Notable sports deaths in 2012
Deaths of notable sports figures in 2012.
Freel, an ex-MLB utility player was found dead in his Florida home on Dec. 22 of an apparent self-inflicted gunshot wound. Obituary for Freel
Jovan Belcher, an inside linebacker for the Kansas City Chiefs and a graduate of West Babylon High School, committed suicide on Dec. 1. He was 25. Police say Belcher fatally shot his girlfriend, then drove to Arrowhead Stadium and committed suicide in front of his coach and general manager. Obituary for Jovan Belcher
Marvin Miller, a union leader who created baseball free agency and revolutionized professional sports with multimillion dollar contracts, died Nov. 27. He was 95. Miller had been diagnosed with liver cancer in August. Obituary for Marvin Miller
Former New York Giants first baseman Gail Harris, the last player to hit a home run for the New York Giants before they moved, died at his Gainesville, Va., home on Nov. 14, 2012. He was 81. Obituary for Gail Harris
Former American League President Lee MacPhail died on Nov. 8, 2012 at his home in Delray Beach, Fla. He was 95. Obituary for Lee MacPhail
Carmen Basilio died at a Rochester hospital on Nov. 7, 2012, where he was being treated for pneumonia. He was 85. Basilio won the world middleweight boxing title from Sugar Ray Robinson in 1957. and was among the first class of Hall of Famers in 1990. Obituary for Carmen Basilio
Darrell Royal died of complications from cardiovascular disease on Nov. 7, 2012. He was 88. The former Texas Longhorns football coach won national championships in 1963 and 1969 and a share of a third in 1970. Obituary for Darrell Royal
Pascual Perez was killed in his home in the Dominican Republic during an apparent robbery, police said. He was 55. The pitcher last played in the majors with the Yankees in 1991. He was suspended in 1992 following two positive tests for cocaine. He also earlier stints with the Pirates, Braves and Expos. Obituary for Pascual Perez
Emanuel Steward, shown here in 1991 before a fight between Mark Breland and Julian Samaha in Lake Tahoe, Nev., died on Oct. 25, 2012, at the age of 68. The Hall of Fame boxing trainer worked with Lennox Lewis, Thomas Hearns, Oscar De La Hoya, and Evander Holyfield among others. Read Emanuel Steward's obituary.
Blatnick, who overcame cancer to win a gold medal in Greco-Roman wrestling at the 1984 Summer Olympics and went on to a career as a sports commentator and motivational speaker, died Oct. 24 at age 55 of heart failure. Obituary for Jeff Blatnick
Alex Karras, the rugged lineman who anchored the Detroit Lions' defense in the 1960s, then went on to an acting career in which he starred in the sitcom “Webster” and famously punched a horse in the 1974 comedy “Blazing Saddles,” died Oct. 10, 2012. He was 77.
Newsday's obituary for Alex Karras
Former Mets coach Eddie Yost died Oct. 16, 2012, but a cause was not released. During his playing days, he was known as "The Walking Man" for his penchant to draw bases on balls. Yost was 86. Read Eddie Yost's obituary
CARROLL "BEANO" COOK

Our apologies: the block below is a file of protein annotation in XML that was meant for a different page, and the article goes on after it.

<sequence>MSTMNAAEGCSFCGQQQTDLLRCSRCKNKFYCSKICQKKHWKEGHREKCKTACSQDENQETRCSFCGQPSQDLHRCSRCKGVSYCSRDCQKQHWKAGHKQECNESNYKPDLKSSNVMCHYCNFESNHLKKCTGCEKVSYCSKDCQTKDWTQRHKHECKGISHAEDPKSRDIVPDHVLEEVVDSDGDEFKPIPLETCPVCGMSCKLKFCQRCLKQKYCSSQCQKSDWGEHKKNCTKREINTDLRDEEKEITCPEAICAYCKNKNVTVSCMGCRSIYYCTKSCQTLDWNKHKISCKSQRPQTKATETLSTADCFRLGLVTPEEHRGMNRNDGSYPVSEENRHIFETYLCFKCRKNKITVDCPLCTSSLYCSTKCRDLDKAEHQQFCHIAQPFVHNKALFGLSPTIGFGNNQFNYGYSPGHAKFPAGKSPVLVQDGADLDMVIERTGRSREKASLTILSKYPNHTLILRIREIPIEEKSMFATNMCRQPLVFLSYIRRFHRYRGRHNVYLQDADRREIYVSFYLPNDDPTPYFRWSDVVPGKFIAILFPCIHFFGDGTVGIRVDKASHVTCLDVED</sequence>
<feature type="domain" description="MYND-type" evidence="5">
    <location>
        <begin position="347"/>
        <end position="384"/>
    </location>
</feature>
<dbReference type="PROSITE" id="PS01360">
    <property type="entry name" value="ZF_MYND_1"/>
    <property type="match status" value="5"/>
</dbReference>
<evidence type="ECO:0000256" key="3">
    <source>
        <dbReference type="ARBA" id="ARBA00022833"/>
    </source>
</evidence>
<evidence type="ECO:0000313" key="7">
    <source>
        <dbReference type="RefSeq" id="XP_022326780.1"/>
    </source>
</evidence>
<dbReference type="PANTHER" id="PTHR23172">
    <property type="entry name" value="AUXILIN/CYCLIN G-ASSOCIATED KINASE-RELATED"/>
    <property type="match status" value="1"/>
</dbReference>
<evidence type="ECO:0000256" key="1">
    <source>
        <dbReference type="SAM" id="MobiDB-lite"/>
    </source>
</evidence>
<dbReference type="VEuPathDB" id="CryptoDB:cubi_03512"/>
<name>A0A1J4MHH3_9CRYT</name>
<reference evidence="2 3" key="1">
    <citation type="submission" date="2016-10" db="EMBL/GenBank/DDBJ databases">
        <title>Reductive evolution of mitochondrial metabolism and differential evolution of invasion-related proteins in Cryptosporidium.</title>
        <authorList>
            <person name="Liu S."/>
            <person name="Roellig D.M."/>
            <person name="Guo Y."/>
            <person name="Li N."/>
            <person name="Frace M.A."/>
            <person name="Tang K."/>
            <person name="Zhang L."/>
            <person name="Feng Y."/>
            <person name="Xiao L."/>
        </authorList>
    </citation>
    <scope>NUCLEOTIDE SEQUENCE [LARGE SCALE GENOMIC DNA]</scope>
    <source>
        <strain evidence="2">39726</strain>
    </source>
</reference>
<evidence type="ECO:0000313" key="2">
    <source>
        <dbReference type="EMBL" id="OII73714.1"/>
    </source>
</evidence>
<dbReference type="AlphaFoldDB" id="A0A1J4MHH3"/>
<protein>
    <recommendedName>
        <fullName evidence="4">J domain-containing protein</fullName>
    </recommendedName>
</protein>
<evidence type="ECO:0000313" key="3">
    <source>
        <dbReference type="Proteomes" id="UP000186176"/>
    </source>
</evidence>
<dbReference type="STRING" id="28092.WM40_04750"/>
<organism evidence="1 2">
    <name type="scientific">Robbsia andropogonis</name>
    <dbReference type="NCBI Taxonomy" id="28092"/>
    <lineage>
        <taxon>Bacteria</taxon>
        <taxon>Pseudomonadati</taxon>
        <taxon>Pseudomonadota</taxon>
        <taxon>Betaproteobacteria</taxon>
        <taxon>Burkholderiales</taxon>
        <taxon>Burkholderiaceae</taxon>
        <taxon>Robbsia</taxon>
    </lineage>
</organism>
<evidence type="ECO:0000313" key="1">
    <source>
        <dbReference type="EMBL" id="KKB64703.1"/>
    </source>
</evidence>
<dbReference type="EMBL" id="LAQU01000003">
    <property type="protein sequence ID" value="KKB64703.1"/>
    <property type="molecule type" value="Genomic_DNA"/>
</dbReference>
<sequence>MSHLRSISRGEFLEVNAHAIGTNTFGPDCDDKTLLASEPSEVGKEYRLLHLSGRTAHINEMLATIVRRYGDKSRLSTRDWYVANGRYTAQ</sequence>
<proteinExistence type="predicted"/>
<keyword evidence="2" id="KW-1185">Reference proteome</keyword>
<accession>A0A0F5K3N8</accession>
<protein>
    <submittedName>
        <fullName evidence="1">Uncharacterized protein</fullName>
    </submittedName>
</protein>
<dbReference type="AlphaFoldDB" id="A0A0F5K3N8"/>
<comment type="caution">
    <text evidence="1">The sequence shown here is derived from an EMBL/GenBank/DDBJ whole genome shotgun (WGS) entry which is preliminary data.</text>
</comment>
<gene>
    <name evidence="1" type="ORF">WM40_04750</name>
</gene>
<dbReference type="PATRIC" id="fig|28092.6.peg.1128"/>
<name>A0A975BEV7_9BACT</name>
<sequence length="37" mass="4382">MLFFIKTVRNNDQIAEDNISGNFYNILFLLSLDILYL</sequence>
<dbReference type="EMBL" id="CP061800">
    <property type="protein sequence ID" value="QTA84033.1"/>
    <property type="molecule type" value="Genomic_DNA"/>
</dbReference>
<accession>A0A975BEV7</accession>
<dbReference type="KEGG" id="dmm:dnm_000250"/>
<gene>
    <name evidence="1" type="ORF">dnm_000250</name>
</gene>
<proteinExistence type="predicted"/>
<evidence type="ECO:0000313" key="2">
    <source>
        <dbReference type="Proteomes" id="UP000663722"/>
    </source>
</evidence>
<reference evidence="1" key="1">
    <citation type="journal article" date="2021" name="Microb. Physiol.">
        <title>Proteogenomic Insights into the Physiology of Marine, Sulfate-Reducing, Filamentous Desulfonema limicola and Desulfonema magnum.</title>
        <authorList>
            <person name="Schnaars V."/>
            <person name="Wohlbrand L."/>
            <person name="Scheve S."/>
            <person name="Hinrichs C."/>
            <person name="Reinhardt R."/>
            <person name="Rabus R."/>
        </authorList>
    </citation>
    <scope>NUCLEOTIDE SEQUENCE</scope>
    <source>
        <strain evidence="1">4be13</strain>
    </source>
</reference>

College football commentator Carroll "Beano" Cook, right, died in his sleep on Oct. 10, 2012. He worked for ESPN since 1986 and was the SID at Pittsburgh from 1956-66. Read Beano Cook's obituary.
Lynch, the longtime public address announcer for the Detroit Red Wings, died Oct. 9, 2012, following a brief illness at a Detroit-area rehabilitation center. He was 95. Obituary for Budd Lynch
Economaki, a voice for motorsports across many media outlets, died in Ridgewood, N.J., where he spent most of his childhood. He was 91. Obituary for Chris Economaki
Sabol, the president of NFL Films, died Sept. 18, 2012, from brain cancer, He was diagnosed with a brain tumor 18 months earlier.Newsday's obituary for Steve Sabol
Heyman graduated from Oceanside High School in 1958 and played at Duke, passed away on Aug. 27, 2012. He was the No. 1 pick in the 1963 draft and averaged 15.4 points per game as a rookie with the Knicks.
SIMON P. GOURDINE
Simon Gourdine, who became deputy commissioner of the NBA in 1974 and went on to work for and lead the players' association in the 1990s, died Aug. 20, 2012. He was 72. Read Simon Gourdine's obituary.
Red Sox icon Johnny Pesky died. He was 92. Boston retired his number, 6, in 2008.
Read Pesky's obituary.
GARRETT REID, FOOTBALL COACH
Garrett Reid, the son of Eagles head coach Andy Reid and one of the team's strength and conditioning coaches, was found dead at Eagles training camp. He was 29.
Read Reid's obituary
BILL FARRELL, OLYMPIC WRESTLING COACH
Bill Farrell, the head coach of the 1972 U.S. Olympic freestyle wrestling team, died on June 14, 2012. Farrell, seen left in a photo with George Allen of the Washington Redskins, also served as deputy mayor of Centre Island and was a business owner in Ronkonkoma. He was an original “Marlboro Man” in advertisements and appeared on “The Tonight Show.”
Read Farrell's obituary
TEOFILO STEVENSON, BOXING
Three-time Olympic gold medalist Teofilo Stevenson, a Cuban boxer who first made waves with his win over American Duane Bobick in the 1962 Games, died on June 11, 2012. Stevenson was one of only three boxers to win three golds, joined by Hungary's Lazio Papp and fellow Cuban Felix Savon.
Read Stevenson's obituary
PEDRO BORBON< CINCINNATI REDS
Former MLB reliever Pedro Borbon, one of the key players on the Cincinnati Reds' 1975 and '76 World Series-winning teams, died on June 4, 2012, under hospice care. Borbon finished his career with 69 wins, 80 saves and a 3.52 ERA.
Read Borbon's obituary
LEROY ELLIS, NBA
Former St. John's basketball star LeRoy Ellis died on June 3, 2012 of prostate cancer. Ellis spent 14 seasons in the NBA, scoring 10,176 career points in 1,048 games.
Read Ellis' obituary
ORLANDO WOOLRIDGE, NBA